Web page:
Restoring Ethics to Genealogy
By Barbara A. Brown, babrown@fast.net

Reprinted from IIGS™ Newsletter - April 1999 by permission

Editor's note: Last year IIGS™ member Barbara A. Brown granted permission for the IIGS™ Newsletter to reprint "I Want," her humor piece on genealogy, in its August 1998 issue. Not long after it appeared in the newsletter, "I Want" was reprinted, without Barbara's or IIGS™' permission, on a couple of mail lists. Since then, Barbara has kept a running tab on how many times (and in what shape or form) her article appears in other publications without permission. According to Barbara, at last count, the article had been "posted to 56 maillists, a number of newsgroups, and at least five ( printed ) newsletters for genealogical societies. In most of those instances, the article appeared without attribution. In some astounding examples, other people claimed authorship, and some even made changes - to add their own list of names they were searching for."

Barbara's experience, in this case, with plagiarism and copyright infringement is disturbing for a couple of reasons. The Internet has given rise to innumerable cases of both. In online genealogy circles, plagiarism and copyright infringement represent just one edge of a two-edged sword. The other edge of the sword is the proliferation of undocumented, and even false, genealogies.

An experienced online genealogist, Barbara shares in this article some of the perils of online genealogy. She also calls for a return to responsible and ethical genealogy.

Facts, evidence, hearsay. Credibility, assumptions, documentation, citations. Primary sources, conclusions, proof.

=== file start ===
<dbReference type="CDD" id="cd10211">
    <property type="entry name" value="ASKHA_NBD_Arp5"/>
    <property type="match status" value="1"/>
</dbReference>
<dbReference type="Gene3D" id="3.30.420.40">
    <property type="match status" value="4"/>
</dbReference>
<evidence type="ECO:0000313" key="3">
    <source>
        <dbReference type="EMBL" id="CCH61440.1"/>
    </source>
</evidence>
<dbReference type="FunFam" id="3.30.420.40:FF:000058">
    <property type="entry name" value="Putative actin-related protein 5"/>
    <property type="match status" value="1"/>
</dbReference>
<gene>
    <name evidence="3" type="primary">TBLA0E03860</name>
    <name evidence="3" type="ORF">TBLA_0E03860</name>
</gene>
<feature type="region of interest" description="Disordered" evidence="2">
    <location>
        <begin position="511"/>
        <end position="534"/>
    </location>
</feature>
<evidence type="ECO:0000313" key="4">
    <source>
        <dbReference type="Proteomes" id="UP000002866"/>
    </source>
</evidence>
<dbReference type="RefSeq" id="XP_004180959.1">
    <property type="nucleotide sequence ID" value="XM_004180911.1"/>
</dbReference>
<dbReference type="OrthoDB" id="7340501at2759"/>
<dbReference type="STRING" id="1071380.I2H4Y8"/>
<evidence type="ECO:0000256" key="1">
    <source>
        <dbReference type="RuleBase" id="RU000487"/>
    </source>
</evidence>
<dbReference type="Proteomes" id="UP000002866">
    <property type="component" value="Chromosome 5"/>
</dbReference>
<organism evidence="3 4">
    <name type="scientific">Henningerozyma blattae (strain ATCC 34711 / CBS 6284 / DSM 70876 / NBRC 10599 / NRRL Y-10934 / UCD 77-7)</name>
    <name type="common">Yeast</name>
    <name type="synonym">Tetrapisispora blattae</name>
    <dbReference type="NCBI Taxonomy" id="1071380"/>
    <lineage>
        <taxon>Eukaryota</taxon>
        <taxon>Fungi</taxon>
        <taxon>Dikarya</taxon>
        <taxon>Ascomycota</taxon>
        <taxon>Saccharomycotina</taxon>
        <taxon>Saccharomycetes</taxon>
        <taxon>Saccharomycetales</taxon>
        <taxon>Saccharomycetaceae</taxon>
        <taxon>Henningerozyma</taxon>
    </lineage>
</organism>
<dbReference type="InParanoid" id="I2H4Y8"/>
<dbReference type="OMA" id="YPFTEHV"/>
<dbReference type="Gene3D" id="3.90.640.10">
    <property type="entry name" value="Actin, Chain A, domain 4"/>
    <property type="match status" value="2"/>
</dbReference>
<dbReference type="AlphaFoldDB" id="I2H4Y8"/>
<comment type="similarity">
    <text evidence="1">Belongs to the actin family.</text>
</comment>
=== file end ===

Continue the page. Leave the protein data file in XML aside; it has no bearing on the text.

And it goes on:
There are a number of publications, many available via the Internet, which instruct you how to be a Responsible Genealogist.

Most of them miss the salient point.

To be a Responsible Genealogist requires more than a copy of William Strunk's "Elements of Style" or Elizabeth Shown Mills' "Evidence! Citation and Analysis for the Family Historian."

To be a Responsible Genealogist is to be honorable, fair, and truthful, to show respect for your ancestors by presenting a true and complete picture of their existence, to be fair to your fellow genealogists by acknowledging their contributions to your research, and to be relentless in your pursuit of factual data and in the search for the truth.

If you believe that you can find a true and complete lineage on some Magic URL, then you have merely been a victim of The Internet Curse.

Much of the genealogical information you find online is strictly secondary or worse. Online information may provide you with clues to be checked out - or it might send you off on a wild goose chase. What's worse is that believing this information may prevent you from ever producing a credible, verifiable and honest genealogy. It's a disservice to your ancestors to perpetuate inaccurate information casually found.

It is germane - and past time - to warn others of the perils of Internet genealogy.

I am saddened and alarmed to see the number of people who somehow believe that, if it appears on the internet in any form, it is "public domain" - and true - and ripe for picking.